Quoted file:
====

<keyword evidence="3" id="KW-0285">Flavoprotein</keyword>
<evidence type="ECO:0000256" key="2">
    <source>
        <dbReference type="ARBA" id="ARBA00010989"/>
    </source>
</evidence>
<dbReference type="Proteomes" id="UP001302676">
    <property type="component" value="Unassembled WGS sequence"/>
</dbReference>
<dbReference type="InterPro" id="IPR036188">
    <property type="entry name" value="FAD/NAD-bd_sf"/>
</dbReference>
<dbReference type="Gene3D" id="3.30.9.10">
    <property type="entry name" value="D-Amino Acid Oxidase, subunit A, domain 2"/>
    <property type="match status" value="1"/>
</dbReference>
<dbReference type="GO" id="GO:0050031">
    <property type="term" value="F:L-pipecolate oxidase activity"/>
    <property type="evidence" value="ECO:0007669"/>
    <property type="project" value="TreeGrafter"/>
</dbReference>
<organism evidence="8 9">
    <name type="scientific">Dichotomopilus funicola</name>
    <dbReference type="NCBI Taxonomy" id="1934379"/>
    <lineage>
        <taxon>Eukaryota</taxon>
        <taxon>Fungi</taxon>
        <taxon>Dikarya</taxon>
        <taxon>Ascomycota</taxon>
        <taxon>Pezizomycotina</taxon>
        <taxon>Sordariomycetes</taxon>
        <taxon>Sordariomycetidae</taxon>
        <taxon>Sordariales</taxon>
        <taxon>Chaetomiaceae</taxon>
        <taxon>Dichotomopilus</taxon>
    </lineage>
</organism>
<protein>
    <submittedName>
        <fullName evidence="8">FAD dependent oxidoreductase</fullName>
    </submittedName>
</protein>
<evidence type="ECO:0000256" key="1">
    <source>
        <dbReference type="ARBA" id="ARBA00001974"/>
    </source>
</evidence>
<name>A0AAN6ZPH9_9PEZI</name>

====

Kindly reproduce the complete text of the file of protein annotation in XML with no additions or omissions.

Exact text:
<keyword evidence="3" id="KW-0285">Flavoprotein</keyword>
<evidence type="ECO:0000256" key="2">
    <source>
        <dbReference type="ARBA" id="ARBA00010989"/>
    </source>
</evidence>
<dbReference type="Proteomes" id="UP001302676">
    <property type="component" value="Unassembled WGS sequence"/>
</dbReference>
<dbReference type="InterPro" id="IPR036188">
    <property type="entry name" value="FAD/NAD-bd_sf"/>
</dbReference>
<dbReference type="Gene3D" id="3.30.9.10">
    <property type="entry name" value="D-Amino Acid Oxidase, subunit A, domain 2"/>
    <property type="match status" value="1"/>
</dbReference>
<dbReference type="GO" id="GO:0050031">
    <property type="term" value="F:L-pipecolate oxidase activity"/>
    <property type="evidence" value="ECO:0007669"/>
    <property type="project" value="TreeGrafter"/>
</dbReference>
<organism evidence="8 9">
    <name type="scientific">Dichotomopilus funicola</name>
    <dbReference type="NCBI Taxonomy" id="1934379"/>
    <lineage>
        <taxon>Eukaryota</taxon>
        <taxon>Fungi</taxon>
        <taxon>Dikarya</taxon>
        <taxon>Ascomycota</taxon>
        <taxon>Pezizomycotina</taxon>
        <taxon>Sordariomycetes</taxon>
        <taxon>Sordariomycetidae</taxon>
        <taxon>Sordariales</taxon>
        <taxon>Chaetomiaceae</taxon>
        <taxon>Dichotomopilus</taxon>
    </lineage>
</organism>
<protein>
    <submittedName>
        <fullName evidence="8">FAD dependent oxidoreductase</fullName>
    </submittedName>
</protein>
<evidence type="ECO:0000256" key="1">
    <source>
        <dbReference type="ARBA" id="ARBA00001974"/>
    </source>
</evidence>
<name>A0AAN6ZPH9_9PEZI</name>